The gospels tell of magi, astrologers from the East, following a star (or maybe a planetary alignment). Today, a similar phenomenon occurs. Starting at the end of 2019, Saturn and Pluto enter conjunction in the constellation Capricorn. Then, Jupiter enters the same constellation, coming close to Pluto later in 2020. Astrologers watch wide-eyed.
Imagine the possibilities.
Saturn is the planet of civilizational systems. Time eats its own. The deep state runs, no matter who is in charge. Then, it runs out of Time.
Pluto is the planet of death and birth, destruction and renewal.
Jupiter is the god of sovereign and worldly order. His decrees are like bolts of lightning. He rules the pantheon. He enforces the laws.
Then, there is the constellation of Capricorn, the house of government.
Pictured as a goat, I imagine the constellation opening its doors to planners, workers, scientists and sensible thinkers. These people climb mountains, one step at a time.
But, the ancient image of Capricorn is far more curious. The constellation has the head and torso of a goat. It has the abdomen and tail of a fish. For this reason, it is called the “sea-goat”.
This is the representation that I would like to discuss.
The ancient Greeks have a playful explanation for Capricorn. Pan, already half-human and half-goat, finds himself in a tough spot. Other gods transform into animals in order to escape the predicament. When Pan tries, oops, he turns into half-goat half-fish.
Even further back in time, the Sumerian civilization has a god, Ea, who brings the arts of civilization to humans. During the day, he comes on land. Then, at night, he retires to the water. Does that sound chimeric?
Now, I make a dramatic play, by asking, “Could both Ea and Capricorn stand for some event that the ancients forget, yet remember in their divine images?”
An interesting answer comes from Razie Mah in An Archaeology of the Fall and The First Singularity and its Fairy Tale Trace.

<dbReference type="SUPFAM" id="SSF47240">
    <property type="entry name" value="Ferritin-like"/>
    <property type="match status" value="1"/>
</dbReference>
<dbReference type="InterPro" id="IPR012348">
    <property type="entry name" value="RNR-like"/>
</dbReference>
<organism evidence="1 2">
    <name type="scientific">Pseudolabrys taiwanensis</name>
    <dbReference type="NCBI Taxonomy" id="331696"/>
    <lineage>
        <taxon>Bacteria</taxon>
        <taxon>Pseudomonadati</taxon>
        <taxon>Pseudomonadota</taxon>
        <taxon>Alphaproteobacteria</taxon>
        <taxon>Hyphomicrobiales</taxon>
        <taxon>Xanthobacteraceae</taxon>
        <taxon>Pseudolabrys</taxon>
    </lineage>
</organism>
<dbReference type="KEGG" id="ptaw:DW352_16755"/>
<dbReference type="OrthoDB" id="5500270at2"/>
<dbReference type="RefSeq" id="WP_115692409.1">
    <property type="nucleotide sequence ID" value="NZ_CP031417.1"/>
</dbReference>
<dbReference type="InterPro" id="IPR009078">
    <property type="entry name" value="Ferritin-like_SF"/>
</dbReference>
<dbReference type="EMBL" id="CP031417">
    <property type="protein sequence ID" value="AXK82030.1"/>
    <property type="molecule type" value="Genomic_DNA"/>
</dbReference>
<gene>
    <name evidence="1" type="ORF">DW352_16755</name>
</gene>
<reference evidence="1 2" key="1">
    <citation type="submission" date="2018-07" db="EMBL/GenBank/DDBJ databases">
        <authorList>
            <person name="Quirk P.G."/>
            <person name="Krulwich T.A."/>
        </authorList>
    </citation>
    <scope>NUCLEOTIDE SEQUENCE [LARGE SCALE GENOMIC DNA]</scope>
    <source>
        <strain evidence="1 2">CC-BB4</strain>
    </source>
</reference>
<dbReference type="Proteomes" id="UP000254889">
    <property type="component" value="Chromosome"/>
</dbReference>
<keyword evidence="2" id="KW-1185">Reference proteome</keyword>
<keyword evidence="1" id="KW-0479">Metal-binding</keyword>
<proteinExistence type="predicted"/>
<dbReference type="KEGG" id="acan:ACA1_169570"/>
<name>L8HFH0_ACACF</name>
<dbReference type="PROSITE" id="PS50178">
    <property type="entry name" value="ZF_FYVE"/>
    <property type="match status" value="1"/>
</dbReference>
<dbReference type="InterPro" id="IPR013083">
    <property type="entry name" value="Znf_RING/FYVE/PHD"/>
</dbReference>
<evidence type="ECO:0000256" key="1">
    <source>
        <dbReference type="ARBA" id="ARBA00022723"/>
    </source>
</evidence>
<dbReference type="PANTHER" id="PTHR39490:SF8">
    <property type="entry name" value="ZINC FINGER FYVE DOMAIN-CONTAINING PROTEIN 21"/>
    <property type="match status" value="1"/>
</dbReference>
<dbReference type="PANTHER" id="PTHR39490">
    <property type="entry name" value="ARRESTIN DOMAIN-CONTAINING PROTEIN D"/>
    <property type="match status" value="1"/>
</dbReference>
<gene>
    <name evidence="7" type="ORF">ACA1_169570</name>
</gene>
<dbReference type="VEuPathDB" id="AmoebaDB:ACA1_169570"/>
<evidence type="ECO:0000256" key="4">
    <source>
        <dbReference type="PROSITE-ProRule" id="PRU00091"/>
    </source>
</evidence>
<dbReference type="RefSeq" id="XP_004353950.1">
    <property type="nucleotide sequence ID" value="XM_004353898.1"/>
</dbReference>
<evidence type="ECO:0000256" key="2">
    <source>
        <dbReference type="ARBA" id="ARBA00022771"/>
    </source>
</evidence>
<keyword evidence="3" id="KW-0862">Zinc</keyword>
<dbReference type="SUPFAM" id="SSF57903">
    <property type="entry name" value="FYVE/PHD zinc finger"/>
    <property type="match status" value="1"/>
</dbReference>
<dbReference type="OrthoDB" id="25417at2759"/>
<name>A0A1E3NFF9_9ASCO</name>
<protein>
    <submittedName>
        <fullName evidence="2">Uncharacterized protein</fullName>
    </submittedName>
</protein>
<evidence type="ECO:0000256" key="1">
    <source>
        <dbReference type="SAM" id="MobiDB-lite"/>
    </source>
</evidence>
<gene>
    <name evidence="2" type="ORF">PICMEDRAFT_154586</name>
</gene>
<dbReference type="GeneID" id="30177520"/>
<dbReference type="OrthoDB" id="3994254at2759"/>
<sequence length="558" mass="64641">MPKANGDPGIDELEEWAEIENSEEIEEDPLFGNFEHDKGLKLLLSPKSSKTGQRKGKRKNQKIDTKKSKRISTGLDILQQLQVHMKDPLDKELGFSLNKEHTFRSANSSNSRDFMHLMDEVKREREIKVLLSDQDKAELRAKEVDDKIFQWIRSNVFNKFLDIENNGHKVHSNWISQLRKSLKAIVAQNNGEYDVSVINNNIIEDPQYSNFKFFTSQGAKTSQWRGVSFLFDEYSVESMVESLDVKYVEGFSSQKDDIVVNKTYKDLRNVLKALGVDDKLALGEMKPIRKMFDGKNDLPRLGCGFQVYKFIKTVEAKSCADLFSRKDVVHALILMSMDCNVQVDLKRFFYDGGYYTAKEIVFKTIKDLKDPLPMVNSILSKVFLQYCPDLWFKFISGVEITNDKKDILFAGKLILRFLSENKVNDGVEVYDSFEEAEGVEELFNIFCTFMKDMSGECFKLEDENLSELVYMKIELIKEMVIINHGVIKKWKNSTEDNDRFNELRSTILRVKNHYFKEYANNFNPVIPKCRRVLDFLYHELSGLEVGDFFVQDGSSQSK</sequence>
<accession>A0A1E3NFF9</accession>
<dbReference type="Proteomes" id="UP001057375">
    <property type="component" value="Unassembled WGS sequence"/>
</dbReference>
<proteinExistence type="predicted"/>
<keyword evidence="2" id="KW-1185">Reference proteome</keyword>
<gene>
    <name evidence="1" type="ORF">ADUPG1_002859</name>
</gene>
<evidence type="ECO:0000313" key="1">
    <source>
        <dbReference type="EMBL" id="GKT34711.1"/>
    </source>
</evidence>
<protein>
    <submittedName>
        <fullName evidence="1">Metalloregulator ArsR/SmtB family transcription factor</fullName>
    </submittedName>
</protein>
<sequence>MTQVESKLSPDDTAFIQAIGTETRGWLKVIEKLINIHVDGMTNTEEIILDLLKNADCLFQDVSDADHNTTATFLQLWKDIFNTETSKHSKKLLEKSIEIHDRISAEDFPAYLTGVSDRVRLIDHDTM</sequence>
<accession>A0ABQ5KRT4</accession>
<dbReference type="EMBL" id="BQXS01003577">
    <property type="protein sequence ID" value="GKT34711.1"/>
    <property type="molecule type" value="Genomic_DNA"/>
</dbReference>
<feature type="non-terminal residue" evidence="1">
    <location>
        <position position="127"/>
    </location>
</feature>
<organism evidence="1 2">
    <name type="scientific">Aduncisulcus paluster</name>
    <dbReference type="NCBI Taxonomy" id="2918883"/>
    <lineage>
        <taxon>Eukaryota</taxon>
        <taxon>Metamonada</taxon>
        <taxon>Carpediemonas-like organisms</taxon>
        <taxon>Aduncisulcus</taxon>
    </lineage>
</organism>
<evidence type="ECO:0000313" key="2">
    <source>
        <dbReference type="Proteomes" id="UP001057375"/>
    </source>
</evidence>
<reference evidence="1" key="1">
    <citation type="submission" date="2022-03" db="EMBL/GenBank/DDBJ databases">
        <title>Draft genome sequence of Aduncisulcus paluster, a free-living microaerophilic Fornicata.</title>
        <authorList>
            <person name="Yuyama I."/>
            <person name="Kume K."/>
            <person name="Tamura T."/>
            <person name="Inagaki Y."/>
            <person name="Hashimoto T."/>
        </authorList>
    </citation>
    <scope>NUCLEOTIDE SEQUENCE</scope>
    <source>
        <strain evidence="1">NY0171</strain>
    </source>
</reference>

The bi-modal god, Ea, and the sea-goat, Capricorn, stand for the formation of the Ubaid culture of southern Mesopotamia, around 7800 years ago. Over the next three thousand years, the Ubaid becomes the Uruk and the Uruk becomes the Sumerian civilization.
So, how is the Ubaid culture both on land and in sea? How is it half-goat and half-fish?
The Sumerian language provides a clue. It is a linguistic isolate. It does not belong to any family of languages.
Why is this so?
It is a creole. A creole forms when two disparate cultures are thrown together. Trying to get along, they produce pidgin, pieces of language, that are sown together into a new language by later generations. A creole fits the image of a chimera.
How did this happen?
During the Developed Neolithic, say nine or ten thousand years ago, the Persian Gulf is dry land. A wide river valley holds a narrow gorge, carrying the flows of the Tigris, Euphrates and other rivers. Two separate Mesolithic cultures settle the two habitats. One comes from northern Mesopotamia. These folks are farmers and stockbreeders. They settle the valley. Here is the goat. The other comes along the coast, probably from the East. These folks have reed boats and live off the marsh. They settle the gorge. Here is the fish.
Around eight thousand years ago, the ice age ends and the current interglacial begins. The sea levels slowly and powerfully rise. Sea water fills the gorge, then submerges the surrounding broad valley. These two cultures are thrown together. Each culture loses its hand-speech talk. The resulting creole, Sumerian, is the world’s first speech-alone language.
Yes, the Ubaid emerges from both land and sea with a new way of talking, speech-alone. All their Neolithic and Epipaleolithic neighbors still talk with a combination of manual-brachial gesture and speech (that is, hand-speech talk). The semiotic differences between speech-alone talk and hand-speech talk are huge. Speech-alone talk potentiates civilization in southern Mesopotamia. Speech-alone talk spreads on the wings of mimicry to adjacent hand-speech talking cultures, then flies to all corners of the Earth, seeding unconstrained social complexity along the way.
Our current Lebenswelt is not the same as the Lebenswelt that we evolved in.
Two gods stand at the threshold. One dwells in Sumerian myth. The other lingers in the heavens.
The end writes the beginning. The beginning writes the end.
Todays’ astrologers watch as Saturn and Pluto come together, then Jupiter and Pluto, as well. They join in the House of Capricorn. What do the heavens portend? Astrologers strain to imagine the possibilities. Here, is another one to consider. Capricorn resonates with the first singularity, the potentiation of all civilizations. In this constellation, the planets align.